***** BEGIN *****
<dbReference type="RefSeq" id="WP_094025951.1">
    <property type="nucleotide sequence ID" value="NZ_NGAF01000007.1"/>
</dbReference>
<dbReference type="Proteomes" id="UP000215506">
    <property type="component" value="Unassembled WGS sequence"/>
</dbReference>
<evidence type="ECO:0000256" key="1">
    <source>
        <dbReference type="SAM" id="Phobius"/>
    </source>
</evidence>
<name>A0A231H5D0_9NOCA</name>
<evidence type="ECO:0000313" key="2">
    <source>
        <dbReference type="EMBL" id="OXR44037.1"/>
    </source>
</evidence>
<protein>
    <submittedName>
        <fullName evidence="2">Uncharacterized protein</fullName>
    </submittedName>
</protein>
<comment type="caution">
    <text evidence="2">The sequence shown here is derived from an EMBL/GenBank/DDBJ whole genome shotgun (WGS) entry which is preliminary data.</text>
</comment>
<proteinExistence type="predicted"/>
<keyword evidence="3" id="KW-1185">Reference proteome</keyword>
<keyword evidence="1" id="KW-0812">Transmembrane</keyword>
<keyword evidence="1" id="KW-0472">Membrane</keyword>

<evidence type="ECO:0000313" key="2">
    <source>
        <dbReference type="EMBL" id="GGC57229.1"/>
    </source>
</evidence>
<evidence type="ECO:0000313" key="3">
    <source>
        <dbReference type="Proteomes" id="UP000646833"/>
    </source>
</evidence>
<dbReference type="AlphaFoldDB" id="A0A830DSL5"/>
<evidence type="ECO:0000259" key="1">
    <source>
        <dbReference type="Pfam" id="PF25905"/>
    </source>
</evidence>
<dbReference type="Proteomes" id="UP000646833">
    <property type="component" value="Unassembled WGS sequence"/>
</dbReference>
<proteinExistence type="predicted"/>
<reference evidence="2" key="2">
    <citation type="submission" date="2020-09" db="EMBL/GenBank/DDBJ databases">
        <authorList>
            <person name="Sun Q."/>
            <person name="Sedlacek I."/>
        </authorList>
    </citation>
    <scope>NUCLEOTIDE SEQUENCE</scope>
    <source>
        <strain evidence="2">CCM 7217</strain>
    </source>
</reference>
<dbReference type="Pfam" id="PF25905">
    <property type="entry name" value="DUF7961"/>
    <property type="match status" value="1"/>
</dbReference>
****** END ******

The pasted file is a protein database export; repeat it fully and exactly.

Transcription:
<dbReference type="RefSeq" id="WP_094025951.1">
    <property type="nucleotide sequence ID" value="NZ_NGAF01000007.1"/>
</dbReference>
<dbReference type="Proteomes" id="UP000215506">
    <property type="component" value="Unassembled WGS sequence"/>
</dbReference>
<evidence type="ECO:0000256" key="1">
    <source>
        <dbReference type="SAM" id="Phobius"/>
    </source>
</evidence>
<name>A0A231H5D0_9NOCA</name>
<evidence type="ECO:0000313" key="2">
    <source>
        <dbReference type="EMBL" id="OXR44037.1"/>
    </source>
</evidence>
<protein>
    <submittedName>
        <fullName evidence="2">Uncharacterized protein</fullName>
    </submittedName>
</protein>
<comment type="caution">
    <text evidence="2">The sequence shown here is derived from an EMBL/GenBank/DDBJ whole genome shotgun (WGS) entry which is preliminary data.</text>
</comment>
<proteinExistence type="predicted"/>
<keyword evidence="3" id="KW-1185">Reference proteome</keyword>
<keyword evidence="1" id="KW-0812">Transmembrane</keyword>
<keyword evidence="1" id="KW-0472">Membrane</keyword>

<evidence type="ECO:0000313" key="2">
    <source>
        <dbReference type="EMBL" id="GGC57229.1"/>
    </source>
</evidence>
<evidence type="ECO:0000313" key="3">
    <source>
        <dbReference type="Proteomes" id="UP000646833"/>
    </source>
</evidence>
<dbReference type="AlphaFoldDB" id="A0A830DSL5"/>
<evidence type="ECO:0000259" key="1">
    <source>
        <dbReference type="Pfam" id="PF25905"/>
    </source>
</evidence>
<dbReference type="Proteomes" id="UP000646833">
    <property type="component" value="Unassembled WGS sequence"/>
</dbReference>
<proteinExistence type="predicted"/>
<reference evidence="2" key="2">
    <citation type="submission" date="2020-09" db="EMBL/GenBank/DDBJ databases">
        <authorList>
            <person name="Sun Q."/>
            <person name="Sedlacek I."/>
        </authorList>
    </citation>
    <scope>NUCLEOTIDE SEQUENCE</scope>
    <source>
        <strain evidence="2">CCM 7217</strain>
    </source>
</reference>
<dbReference type="Pfam" id="PF25905">
    <property type="entry name" value="DUF7961"/>
    <property type="match status" value="1"/>
</dbReference>